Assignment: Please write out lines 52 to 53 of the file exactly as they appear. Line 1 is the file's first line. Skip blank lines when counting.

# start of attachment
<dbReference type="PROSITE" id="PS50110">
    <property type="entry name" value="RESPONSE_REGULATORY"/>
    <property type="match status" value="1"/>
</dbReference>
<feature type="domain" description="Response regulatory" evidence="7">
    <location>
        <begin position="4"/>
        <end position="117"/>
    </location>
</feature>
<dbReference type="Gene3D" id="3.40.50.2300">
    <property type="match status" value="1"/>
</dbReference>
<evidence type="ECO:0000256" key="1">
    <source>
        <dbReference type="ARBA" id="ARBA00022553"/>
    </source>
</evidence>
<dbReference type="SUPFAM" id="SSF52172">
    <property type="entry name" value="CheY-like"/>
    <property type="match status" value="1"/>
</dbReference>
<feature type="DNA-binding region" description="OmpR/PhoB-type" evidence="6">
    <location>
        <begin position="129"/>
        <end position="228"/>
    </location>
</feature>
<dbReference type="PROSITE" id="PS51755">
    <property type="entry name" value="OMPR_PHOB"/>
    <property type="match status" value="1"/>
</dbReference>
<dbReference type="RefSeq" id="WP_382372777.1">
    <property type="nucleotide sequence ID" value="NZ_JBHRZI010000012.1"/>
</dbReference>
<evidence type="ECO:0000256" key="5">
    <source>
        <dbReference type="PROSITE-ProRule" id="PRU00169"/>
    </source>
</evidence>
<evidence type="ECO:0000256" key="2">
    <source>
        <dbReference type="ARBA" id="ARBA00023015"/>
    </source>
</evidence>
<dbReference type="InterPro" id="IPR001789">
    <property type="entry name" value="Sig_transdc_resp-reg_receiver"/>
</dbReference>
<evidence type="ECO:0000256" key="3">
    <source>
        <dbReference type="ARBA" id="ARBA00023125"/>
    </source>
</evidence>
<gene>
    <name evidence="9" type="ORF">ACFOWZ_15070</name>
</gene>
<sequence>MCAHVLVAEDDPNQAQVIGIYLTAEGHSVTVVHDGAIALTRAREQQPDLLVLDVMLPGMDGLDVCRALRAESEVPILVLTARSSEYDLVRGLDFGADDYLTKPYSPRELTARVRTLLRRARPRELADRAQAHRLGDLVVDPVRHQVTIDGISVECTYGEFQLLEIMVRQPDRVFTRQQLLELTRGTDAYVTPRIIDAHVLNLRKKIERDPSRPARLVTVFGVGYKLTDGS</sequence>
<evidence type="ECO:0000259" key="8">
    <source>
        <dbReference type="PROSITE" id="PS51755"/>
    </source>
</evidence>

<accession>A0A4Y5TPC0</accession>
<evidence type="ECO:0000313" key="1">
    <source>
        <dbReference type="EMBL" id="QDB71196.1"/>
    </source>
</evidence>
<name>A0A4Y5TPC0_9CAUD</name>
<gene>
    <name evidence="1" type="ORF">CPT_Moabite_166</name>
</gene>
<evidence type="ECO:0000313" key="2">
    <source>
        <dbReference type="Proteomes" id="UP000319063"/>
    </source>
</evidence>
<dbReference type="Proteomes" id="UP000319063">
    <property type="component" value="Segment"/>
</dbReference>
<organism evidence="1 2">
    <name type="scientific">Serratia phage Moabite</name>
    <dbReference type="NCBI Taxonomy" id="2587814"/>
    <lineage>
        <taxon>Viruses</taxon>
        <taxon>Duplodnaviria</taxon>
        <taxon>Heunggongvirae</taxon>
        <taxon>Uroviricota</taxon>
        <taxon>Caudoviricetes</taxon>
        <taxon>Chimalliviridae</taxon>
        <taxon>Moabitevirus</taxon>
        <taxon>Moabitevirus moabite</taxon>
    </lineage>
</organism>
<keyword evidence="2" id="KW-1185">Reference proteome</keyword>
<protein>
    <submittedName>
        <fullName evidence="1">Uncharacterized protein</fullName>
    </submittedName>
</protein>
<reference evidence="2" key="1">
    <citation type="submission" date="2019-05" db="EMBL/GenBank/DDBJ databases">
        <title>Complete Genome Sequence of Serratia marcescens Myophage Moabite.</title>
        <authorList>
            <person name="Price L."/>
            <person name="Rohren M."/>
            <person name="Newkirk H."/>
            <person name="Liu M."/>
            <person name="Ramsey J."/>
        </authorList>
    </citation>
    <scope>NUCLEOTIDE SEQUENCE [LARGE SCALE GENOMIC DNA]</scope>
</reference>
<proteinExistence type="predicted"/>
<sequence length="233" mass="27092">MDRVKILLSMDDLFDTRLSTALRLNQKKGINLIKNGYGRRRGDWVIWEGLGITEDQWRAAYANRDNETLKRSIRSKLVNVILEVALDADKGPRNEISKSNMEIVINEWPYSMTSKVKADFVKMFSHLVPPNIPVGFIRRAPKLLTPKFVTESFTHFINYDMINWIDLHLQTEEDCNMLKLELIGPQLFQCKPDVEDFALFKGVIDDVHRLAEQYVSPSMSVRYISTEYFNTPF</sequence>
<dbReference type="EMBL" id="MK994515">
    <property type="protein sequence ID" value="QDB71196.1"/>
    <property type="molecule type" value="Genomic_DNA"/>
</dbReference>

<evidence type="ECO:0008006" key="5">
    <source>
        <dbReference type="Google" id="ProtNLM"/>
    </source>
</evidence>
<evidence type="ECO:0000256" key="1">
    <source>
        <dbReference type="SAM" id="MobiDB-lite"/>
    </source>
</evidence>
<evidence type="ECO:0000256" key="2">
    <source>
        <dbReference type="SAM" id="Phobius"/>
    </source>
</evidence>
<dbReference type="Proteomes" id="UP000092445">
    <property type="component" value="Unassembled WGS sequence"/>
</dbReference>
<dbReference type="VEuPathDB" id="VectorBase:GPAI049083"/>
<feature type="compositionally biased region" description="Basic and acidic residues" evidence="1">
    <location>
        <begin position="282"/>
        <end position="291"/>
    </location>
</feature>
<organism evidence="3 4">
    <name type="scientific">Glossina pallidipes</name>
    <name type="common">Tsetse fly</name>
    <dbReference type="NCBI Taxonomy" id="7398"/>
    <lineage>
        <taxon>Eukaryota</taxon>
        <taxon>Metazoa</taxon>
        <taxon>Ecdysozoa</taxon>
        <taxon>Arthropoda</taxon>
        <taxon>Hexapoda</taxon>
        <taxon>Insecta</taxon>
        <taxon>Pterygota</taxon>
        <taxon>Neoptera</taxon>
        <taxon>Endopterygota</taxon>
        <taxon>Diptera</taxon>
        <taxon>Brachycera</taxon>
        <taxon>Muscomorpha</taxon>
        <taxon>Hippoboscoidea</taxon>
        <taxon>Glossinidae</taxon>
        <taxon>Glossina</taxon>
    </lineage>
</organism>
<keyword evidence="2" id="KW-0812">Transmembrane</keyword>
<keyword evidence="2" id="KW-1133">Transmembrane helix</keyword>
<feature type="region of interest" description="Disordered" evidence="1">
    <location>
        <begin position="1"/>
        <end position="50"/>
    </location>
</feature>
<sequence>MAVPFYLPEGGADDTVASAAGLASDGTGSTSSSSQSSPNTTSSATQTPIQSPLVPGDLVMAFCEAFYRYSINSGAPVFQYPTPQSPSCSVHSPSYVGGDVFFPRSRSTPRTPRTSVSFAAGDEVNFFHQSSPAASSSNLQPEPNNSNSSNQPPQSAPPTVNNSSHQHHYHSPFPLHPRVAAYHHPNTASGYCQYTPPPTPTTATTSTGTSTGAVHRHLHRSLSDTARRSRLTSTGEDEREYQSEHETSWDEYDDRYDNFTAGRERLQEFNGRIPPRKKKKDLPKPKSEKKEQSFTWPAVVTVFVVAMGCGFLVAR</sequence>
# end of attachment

    </source>
</evidence>